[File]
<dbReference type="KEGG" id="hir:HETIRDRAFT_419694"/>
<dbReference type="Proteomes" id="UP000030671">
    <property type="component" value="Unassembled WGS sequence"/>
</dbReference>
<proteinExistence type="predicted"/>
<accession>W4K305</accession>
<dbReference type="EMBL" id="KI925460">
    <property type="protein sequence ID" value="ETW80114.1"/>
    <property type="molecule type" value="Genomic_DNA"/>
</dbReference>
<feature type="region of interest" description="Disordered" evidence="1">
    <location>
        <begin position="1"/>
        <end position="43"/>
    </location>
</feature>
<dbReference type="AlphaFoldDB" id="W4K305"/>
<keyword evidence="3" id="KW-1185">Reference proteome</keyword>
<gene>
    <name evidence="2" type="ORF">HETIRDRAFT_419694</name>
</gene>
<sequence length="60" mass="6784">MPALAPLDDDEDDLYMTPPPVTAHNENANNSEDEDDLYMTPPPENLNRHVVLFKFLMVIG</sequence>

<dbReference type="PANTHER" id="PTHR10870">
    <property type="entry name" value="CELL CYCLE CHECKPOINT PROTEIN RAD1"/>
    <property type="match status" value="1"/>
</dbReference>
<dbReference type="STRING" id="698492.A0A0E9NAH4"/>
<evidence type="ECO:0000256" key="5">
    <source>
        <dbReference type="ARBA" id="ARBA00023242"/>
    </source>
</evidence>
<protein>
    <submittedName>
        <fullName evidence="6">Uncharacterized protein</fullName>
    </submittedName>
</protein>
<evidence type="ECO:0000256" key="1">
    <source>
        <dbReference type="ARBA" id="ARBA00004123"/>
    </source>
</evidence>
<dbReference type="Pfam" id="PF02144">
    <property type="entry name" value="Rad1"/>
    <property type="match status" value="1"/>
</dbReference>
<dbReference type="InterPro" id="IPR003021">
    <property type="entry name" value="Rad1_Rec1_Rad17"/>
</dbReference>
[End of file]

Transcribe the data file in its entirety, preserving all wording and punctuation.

<dbReference type="KEGG" id="hir:HETIRDRAFT_419694"/>
<dbReference type="Proteomes" id="UP000030671">
    <property type="component" value="Unassembled WGS sequence"/>
</dbReference>
<proteinExistence type="predicted"/>
<accession>W4K305</accession>
<dbReference type="EMBL" id="KI925460">
    <property type="protein sequence ID" value="ETW80114.1"/>
    <property type="molecule type" value="Genomic_DNA"/>
</dbReference>
<feature type="region of interest" description="Disordered" evidence="1">
    <location>
        <begin position="1"/>
        <end position="43"/>
    </location>
</feature>
<dbReference type="AlphaFoldDB" id="W4K305"/>
<keyword evidence="3" id="KW-1185">Reference proteome</keyword>
<gene>
    <name evidence="2" type="ORF">HETIRDRAFT_419694</name>
</gene>
<sequence length="60" mass="6784">MPALAPLDDDEDDLYMTPPPVTAHNENANNSEDEDDLYMTPPPENLNRHVVLFKFLMVIG</sequence>

<dbReference type="PANTHER" id="PTHR10870">
    <property type="entry name" value="CELL CYCLE CHECKPOINT PROTEIN RAD1"/>
    <property type="match status" value="1"/>
</dbReference>
<dbReference type="STRING" id="698492.A0A0E9NAH4"/>
<evidence type="ECO:0000256" key="5">
    <source>
        <dbReference type="ARBA" id="ARBA00023242"/>
    </source>
</evidence>
<protein>
    <submittedName>
        <fullName evidence="6">Uncharacterized protein</fullName>
    </submittedName>
</protein>
<evidence type="ECO:0000256" key="1">
    <source>
        <dbReference type="ARBA" id="ARBA00004123"/>
    </source>
</evidence>
<dbReference type="Pfam" id="PF02144">
    <property type="entry name" value="Rad1"/>
    <property type="match status" value="1"/>
</dbReference>
<dbReference type="InterPro" id="IPR003021">
    <property type="entry name" value="Rad1_Rec1_Rad17"/>
</dbReference>